A qualitative study of the experience of unemployed mid-career adults

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dc.contributor.advisor Prof. G.P. de Bruin en
dc.contributor.author Ribton-Turner, Lynn
dc.date.accessioned 2008-11-12T07:03:17Z
dc.date.available 2008-11-12T07:03:17Z
dc.date.issued 2008-11-12T07:03:17Z
dc.date.submitted 2004-10
dc.identifier.uri http://hdl.handle.net/10210/1611
dc.description D.Litt. et Phil. en
dc.description.abstract Job loss, unemployment and the associated deterioration of mental health are world wide concerns, however, for South Africa with a reported unemployment rate of 33.1% of the economically active population (South African Institute of Race Relations, 2001), it is a crisis of immense proportion. The reason frequently quoted for job loss in the formal sector is the fierce global competition which forces organisations to re-engineer, re-structure, reorganise, realign and inevitably, retrench employees. Reports of these events appear frequently in the media, however, do we understand the cost to the retrenched or unemployed worker in terms of human dignity, family cohesion, physical and mental health, and how this impacts on the social fabric of our society? The present study, using a qualitative methodology, derived from a constructivist paradigm, explores the inner life, the emic perceptions of a sample of eight unemployed participants. The study is strongly contextualised in that the participants are mid-career adults, previously employed in the formal (corporate) sector for more than twenty years of their working life and have been, subsequently, unemployed for six months or longer. The sample included adult men and one woman of Indian and White racial groups; they had all worked within the International Freight, Shipping and Logistics Industries. In addition, from this rich source of information counselling recommendations are offered. These guidelines may be useful (through a process of reconstruction with the client) to promote development, enhance coping skills, and improve the psychological and physical health of the unemployed person. The major theme that emerged from the interviews was of chronic stress and panic as the dislocated worker attempts to survive and cope with decreasing resources; the intrapersonal experiences related were of declining self-esteem, depression, anxiety and loss across all levels of life which are impacted by a major crisis such as unemployment. There is, in addition, the ‘devastating’ effect on family members. The coping behaviour, the resources available to the individual and the coping strategies utilised are discussed. The meaning of work and its contribution to mental health, self-actualisation and self-esteem is indeed defined when work which was taken for granted is no longer available. Job loss and retrenchment will continue in the formal sector as long as globalisation forces South African business organisations to compete in the international arena, however, “before we ruthlessly decide to retrench we must consider human suffering, the potential longer term consequences for this country’s people. We must start to put the human back in this global race” (Swanepoel, 1999, p. 11). Human service interventions based on sound theory and empirical findings are urgently required for the benefit of the unemployed and organisations are encouraged to carry out their social responsibility to their most valuable resource – their employees. Career counsellors have a role to play as change agents for equality, and career interventions such as outplacement programs or counselling services are necessary to address the mental health of the unemployed. en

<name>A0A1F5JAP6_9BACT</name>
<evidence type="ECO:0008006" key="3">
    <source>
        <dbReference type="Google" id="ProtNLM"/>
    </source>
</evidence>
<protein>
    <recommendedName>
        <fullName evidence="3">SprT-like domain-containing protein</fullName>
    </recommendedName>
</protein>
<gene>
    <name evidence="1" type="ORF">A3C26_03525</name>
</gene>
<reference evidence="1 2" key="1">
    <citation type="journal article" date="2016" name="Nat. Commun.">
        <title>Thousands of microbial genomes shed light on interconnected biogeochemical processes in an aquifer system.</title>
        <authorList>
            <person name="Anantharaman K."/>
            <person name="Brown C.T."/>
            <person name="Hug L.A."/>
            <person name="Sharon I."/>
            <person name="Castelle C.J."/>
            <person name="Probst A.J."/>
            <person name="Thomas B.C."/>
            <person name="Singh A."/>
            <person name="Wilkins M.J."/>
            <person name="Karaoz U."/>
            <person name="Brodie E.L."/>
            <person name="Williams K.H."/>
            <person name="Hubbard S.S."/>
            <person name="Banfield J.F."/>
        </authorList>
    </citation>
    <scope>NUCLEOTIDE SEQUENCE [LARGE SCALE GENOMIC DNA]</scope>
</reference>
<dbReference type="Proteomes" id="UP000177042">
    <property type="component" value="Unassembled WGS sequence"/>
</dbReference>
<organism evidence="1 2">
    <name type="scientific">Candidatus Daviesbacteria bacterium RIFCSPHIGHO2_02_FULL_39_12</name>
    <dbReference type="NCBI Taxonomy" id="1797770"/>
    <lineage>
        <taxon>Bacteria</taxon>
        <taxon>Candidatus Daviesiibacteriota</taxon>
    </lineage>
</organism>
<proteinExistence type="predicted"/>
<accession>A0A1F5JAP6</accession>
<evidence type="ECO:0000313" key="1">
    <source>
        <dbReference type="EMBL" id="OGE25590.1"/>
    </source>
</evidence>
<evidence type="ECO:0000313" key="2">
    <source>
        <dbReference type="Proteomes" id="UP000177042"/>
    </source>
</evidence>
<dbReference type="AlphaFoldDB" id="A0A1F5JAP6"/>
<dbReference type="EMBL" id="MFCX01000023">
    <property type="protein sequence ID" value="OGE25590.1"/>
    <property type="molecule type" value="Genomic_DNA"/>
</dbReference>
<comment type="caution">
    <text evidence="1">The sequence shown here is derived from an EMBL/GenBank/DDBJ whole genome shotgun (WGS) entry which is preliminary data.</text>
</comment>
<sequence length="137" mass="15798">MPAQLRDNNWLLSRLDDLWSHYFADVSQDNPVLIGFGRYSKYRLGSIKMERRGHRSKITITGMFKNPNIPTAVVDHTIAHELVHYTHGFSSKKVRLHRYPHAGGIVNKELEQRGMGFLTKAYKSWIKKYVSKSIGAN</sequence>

dc.language.iso en en
dc.subject Counseling of unemployed en
dc.subject Unemployment en
dc.title A qualitative study of the experience of unemployed mid-career adults en
dc.type Thesis en

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